The judge's refusal to adhere to that request seems to signal that the judge does not view the mere recitation of the words "state secrets" as a signal that her power to rule has been magically stripped away without any analysis as to the validity of that claim. It may be a small rumbling indicating that the judiciary -- like a handful of members of Congress -- are beginning to find the courage to assert their institutional role in our government.
Here, the very invocation of the "state secrets" doctrine by the administration is simply ludicrous. The President already acknowledged the existence and substance of the program, and the lawsuit's theory is that this knowledge, by itself, chills plaintiffs' free speech and privacy rights. No further disclosures are needed to adjudicate the legality of the government's conduct. But no matter. Judges almost always defer to the "state secrets" claim. But perhaps some courts will start to recognize that the doctrine here -- like so much else in our political life - is being radically exploited by an administration which virtually never cares about national security but acts to protect only its political interests:
The privilege has been used most often by officials in the executive branch of government, said William G. Weaver, an attorney and a political science professor at the University of Texas, El Paso, who has co-written a scholarly article on the subject."It is the most powerful privilege available to the president," Weaver said. "If it is properly invoked, it wins every single time."
Before the Sept. 11 attacks, Weaver said, government lawyers generally used the privilege at the instigation of mid-level officials who did not want a program's operational details revealed.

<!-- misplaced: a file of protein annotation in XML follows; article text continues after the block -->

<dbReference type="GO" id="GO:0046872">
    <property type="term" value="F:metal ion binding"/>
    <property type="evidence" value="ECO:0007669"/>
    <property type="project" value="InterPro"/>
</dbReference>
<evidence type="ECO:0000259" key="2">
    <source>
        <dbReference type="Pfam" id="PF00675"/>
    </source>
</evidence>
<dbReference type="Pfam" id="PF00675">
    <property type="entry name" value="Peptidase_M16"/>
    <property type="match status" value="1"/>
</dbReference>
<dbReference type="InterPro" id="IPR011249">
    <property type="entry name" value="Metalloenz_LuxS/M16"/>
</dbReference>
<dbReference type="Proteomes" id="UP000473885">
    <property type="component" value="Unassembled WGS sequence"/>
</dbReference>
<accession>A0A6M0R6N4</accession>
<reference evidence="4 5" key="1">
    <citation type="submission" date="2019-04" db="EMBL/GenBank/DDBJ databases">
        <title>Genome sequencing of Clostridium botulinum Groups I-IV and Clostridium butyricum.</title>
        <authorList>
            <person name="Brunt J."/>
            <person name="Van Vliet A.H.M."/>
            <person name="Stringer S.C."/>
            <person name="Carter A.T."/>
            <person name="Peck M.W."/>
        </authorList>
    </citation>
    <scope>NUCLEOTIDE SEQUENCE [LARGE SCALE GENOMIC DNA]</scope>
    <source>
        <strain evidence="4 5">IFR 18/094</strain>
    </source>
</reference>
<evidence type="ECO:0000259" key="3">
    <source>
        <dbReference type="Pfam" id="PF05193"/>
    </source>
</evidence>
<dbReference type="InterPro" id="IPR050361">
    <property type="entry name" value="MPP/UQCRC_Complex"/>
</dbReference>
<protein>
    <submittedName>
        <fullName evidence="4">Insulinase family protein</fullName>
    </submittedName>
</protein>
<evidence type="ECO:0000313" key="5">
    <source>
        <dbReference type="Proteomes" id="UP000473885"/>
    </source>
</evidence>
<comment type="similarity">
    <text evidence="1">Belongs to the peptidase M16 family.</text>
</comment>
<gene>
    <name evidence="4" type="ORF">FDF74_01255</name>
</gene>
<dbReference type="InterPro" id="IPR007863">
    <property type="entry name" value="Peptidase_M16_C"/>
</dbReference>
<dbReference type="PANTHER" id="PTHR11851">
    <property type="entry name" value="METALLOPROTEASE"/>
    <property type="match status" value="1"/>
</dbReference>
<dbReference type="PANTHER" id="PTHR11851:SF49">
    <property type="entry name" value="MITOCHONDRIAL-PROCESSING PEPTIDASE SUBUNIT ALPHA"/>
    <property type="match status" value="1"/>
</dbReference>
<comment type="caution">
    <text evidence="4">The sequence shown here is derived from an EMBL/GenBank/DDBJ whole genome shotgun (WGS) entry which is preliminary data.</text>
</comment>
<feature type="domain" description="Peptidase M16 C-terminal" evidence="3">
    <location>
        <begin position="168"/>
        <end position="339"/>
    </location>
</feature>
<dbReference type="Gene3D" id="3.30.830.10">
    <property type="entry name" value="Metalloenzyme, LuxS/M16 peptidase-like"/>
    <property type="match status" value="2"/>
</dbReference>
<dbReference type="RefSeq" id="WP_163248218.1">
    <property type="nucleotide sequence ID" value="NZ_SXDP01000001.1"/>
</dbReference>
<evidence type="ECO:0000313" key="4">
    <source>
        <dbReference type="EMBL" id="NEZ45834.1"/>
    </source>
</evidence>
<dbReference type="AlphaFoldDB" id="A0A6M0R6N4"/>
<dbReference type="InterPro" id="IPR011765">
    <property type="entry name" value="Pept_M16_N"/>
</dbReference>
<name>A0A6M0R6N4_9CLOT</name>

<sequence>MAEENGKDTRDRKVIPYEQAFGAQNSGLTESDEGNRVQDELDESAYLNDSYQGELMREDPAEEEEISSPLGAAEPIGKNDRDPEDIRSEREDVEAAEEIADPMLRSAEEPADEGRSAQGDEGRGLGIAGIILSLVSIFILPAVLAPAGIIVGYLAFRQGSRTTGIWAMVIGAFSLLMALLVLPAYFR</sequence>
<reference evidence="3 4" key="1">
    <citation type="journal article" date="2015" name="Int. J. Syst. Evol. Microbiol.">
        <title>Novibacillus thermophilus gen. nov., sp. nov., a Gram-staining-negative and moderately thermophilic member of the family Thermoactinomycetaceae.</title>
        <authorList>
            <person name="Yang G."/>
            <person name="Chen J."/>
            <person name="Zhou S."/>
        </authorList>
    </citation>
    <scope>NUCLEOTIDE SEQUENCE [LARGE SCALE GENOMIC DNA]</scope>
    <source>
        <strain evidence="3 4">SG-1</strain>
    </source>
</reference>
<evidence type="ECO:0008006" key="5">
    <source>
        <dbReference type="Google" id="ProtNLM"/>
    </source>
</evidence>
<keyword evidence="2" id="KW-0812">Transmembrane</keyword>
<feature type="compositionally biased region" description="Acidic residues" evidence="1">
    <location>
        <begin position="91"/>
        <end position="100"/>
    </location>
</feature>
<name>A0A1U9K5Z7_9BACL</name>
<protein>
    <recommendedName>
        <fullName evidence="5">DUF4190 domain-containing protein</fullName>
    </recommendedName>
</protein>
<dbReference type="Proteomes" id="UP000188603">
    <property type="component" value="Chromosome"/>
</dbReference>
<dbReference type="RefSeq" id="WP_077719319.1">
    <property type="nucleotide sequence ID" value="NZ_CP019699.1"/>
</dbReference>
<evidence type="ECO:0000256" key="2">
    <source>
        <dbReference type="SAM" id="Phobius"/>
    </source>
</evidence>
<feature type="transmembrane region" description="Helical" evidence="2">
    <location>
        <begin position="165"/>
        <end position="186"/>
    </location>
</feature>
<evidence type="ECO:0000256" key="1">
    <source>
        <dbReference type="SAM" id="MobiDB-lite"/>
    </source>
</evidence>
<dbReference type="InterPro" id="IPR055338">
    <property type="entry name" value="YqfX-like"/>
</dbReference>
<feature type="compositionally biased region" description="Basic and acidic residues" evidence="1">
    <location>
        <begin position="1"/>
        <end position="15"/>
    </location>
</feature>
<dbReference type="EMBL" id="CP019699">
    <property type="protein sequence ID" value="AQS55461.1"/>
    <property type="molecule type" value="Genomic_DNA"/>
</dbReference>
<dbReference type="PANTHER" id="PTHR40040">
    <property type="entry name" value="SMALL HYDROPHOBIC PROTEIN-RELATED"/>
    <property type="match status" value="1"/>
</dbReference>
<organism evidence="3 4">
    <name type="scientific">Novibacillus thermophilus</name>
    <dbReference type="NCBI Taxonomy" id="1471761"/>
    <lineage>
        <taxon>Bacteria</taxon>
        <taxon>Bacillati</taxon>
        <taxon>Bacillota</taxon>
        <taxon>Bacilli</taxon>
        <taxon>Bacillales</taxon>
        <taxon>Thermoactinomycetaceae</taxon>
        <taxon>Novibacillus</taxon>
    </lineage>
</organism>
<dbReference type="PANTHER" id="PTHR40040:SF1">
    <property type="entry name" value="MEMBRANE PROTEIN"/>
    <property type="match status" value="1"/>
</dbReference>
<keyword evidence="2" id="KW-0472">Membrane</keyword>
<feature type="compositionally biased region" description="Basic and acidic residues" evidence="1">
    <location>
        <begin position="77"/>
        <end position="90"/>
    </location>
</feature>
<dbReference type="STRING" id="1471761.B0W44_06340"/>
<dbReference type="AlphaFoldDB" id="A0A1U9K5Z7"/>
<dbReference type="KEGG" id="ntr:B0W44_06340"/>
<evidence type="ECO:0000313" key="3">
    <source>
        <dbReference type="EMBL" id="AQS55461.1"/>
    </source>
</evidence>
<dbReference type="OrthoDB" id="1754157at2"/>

In recent years, though, it has become "a top-down enterprise," he said. "The privilege has been transformed into a political device to protect the president from embarrassment."
To the extent that this lawsuit chips away even minimally at the prior invulnerability of this manipulative tactic, it will have contributed substantial value.
The second notable aspect of this development is the mere existence of the argument itself. The principal focus of the NSA scandal has been on political and Congressional developments -- the machinations in the Senate, the prospect for investigations and new legislative cover-ups, etc. But when we have a president who is systematically and deliberately breaking the law, the judiciary has a substantial role to play in checking that illegal behavior.
Although the judiciary has been at least as deferential over the last five years as the meek and compliant Congress has been, judicial challenges to the administration's lawlessness provide, at least in theory, a separate mechanism for holding the administration accountable for its lawbreaking. The fact that the administration is forced to defend the legality of its behavior in a federal court this morning is a helpful and necessary reminder that we are supposed to have other branches of government imposing checks and limitations on the lawlessness of the president.
UPDATE: The dates and events for my book tour are now posted on the Working Assets site, which updates the schedule regularly as more events are confirmed. I'm currently in Washington and will be at a book signing tomorrow, from 10:45-11:00 a.m., at the Washington Hilton Hotel, followed by a panel discussion of the blogosphere from 11:00 a.m.-12:15 p.m. as part of the Take Back America Conference.
After DC, I will be in New York and will post the events then. Just a couple of notes: (1) This Saturday, June 17, at 8:00 p.m., I am doing a book talk/book reading at the Upper West Side YMCA (5 W. 63rd Street) as part of the Writer's Voice Series. That should be a great event, and I hope readers of this blog in NYC will attend; (2) I will be on the Al Franken Show on Monday, June 19, from 1:30-2:00 p.m.